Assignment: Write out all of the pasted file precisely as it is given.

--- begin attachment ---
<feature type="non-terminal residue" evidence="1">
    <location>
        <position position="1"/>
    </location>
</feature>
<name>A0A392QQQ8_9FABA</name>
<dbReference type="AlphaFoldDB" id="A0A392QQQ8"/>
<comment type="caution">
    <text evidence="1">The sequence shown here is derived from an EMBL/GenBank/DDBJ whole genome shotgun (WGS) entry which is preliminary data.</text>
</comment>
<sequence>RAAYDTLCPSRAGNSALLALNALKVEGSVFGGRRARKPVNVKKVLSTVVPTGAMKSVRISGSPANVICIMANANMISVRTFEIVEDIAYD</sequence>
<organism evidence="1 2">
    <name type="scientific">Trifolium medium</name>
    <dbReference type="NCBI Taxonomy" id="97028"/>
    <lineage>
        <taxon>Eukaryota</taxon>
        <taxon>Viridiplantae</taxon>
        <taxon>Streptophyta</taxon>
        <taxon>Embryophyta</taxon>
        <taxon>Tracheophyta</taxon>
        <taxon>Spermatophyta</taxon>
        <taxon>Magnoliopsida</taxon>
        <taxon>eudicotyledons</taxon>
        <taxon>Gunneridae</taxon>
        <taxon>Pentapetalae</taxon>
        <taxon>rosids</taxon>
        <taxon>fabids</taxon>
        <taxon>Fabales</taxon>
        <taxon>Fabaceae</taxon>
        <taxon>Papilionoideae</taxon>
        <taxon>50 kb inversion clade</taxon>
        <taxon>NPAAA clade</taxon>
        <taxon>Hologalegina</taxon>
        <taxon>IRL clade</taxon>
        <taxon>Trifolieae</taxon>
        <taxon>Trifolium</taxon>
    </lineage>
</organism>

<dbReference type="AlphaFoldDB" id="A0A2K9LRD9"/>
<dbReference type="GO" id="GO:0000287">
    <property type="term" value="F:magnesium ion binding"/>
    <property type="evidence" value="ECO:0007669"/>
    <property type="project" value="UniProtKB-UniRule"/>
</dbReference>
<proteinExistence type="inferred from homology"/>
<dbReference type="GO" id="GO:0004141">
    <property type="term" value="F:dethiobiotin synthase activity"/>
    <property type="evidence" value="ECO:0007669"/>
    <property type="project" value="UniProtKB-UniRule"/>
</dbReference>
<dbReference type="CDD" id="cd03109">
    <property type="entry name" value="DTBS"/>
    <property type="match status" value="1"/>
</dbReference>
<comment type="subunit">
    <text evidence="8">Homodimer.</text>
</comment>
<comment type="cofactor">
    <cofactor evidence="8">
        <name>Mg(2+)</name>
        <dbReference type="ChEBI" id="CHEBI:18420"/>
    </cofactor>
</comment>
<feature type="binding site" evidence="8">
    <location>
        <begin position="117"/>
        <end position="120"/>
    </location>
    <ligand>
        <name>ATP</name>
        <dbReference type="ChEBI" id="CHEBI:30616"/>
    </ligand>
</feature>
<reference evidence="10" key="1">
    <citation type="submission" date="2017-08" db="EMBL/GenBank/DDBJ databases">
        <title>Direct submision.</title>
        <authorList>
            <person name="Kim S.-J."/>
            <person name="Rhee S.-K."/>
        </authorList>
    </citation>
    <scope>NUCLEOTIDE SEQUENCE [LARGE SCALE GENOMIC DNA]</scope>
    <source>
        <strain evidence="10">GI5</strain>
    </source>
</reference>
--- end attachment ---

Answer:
<feature type="non-terminal residue" evidence="1">
    <location>
        <position position="1"/>
    </location>
</feature>
<name>A0A392QQQ8_9FABA</name>
<dbReference type="AlphaFoldDB" id="A0A392QQQ8"/>
<comment type="caution">
    <text evidence="1">The sequence shown here is derived from an EMBL/GenBank/DDBJ whole genome shotgun (WGS) entry which is preliminary data.</text>
</comment>
<sequence>RAAYDTLCPSRAGNSALLALNALKVEGSVFGGRRARKPVNVKKVLSTVVPTGAMKSVRISGSPANVICIMANANMISVRTFEIVEDIAYD</sequence>
<organism evidence="1 2">
    <name type="scientific">Trifolium medium</name>
    <dbReference type="NCBI Taxonomy" id="97028"/>
    <lineage>
        <taxon>Eukaryota</taxon>
        <taxon>Viridiplantae</taxon>
        <taxon>Streptophyta</taxon>
        <taxon>Embryophyta</taxon>
        <taxon>Tracheophyta</taxon>
        <taxon>Spermatophyta</taxon>
        <taxon>Magnoliopsida</taxon>
        <taxon>eudicotyledons</taxon>
        <taxon>Gunneridae</taxon>
        <taxon>Pentapetalae</taxon>
        <taxon>rosids</taxon>
        <taxon>fabids</taxon>
        <taxon>Fabales</taxon>
        <taxon>Fabaceae</taxon>
        <taxon>Papilionoideae</taxon>
        <taxon>50 kb inversion clade</taxon>
        <taxon>NPAAA clade</taxon>
        <taxon>Hologalegina</taxon>
        <taxon>IRL clade</taxon>
        <taxon>Trifolieae</taxon>
        <taxon>Trifolium</taxon>
    </lineage>
</organism>

<dbReference type="AlphaFoldDB" id="A0A2K9LRD9"/>
<dbReference type="GO" id="GO:0000287">
    <property type="term" value="F:magnesium ion binding"/>
    <property type="evidence" value="ECO:0007669"/>
    <property type="project" value="UniProtKB-UniRule"/>
</dbReference>
<proteinExistence type="inferred from homology"/>
<dbReference type="GO" id="GO:0004141">
    <property type="term" value="F:dethiobiotin synthase activity"/>
    <property type="evidence" value="ECO:0007669"/>
    <property type="project" value="UniProtKB-UniRule"/>
</dbReference>
<dbReference type="CDD" id="cd03109">
    <property type="entry name" value="DTBS"/>
    <property type="match status" value="1"/>
</dbReference>
<comment type="subunit">
    <text evidence="8">Homodimer.</text>
</comment>
<comment type="cofactor">
    <cofactor evidence="8">
        <name>Mg(2+)</name>
        <dbReference type="ChEBI" id="CHEBI:18420"/>
    </cofactor>
</comment>
<feature type="binding site" evidence="8">
    <location>
        <begin position="117"/>
        <end position="120"/>
    </location>
    <ligand>
        <name>ATP</name>
        <dbReference type="ChEBI" id="CHEBI:30616"/>
    </ligand>
</feature>
<reference evidence="10" key="1">
    <citation type="submission" date="2017-08" db="EMBL/GenBank/DDBJ databases">
        <title>Direct submision.</title>
        <authorList>
            <person name="Kim S.-J."/>
            <person name="Rhee S.-K."/>
        </authorList>
    </citation>
    <scope>NUCLEOTIDE SEQUENCE [LARGE SCALE GENOMIC DNA]</scope>
    <source>
        <strain evidence="10">GI5</strain>
    </source>
</reference>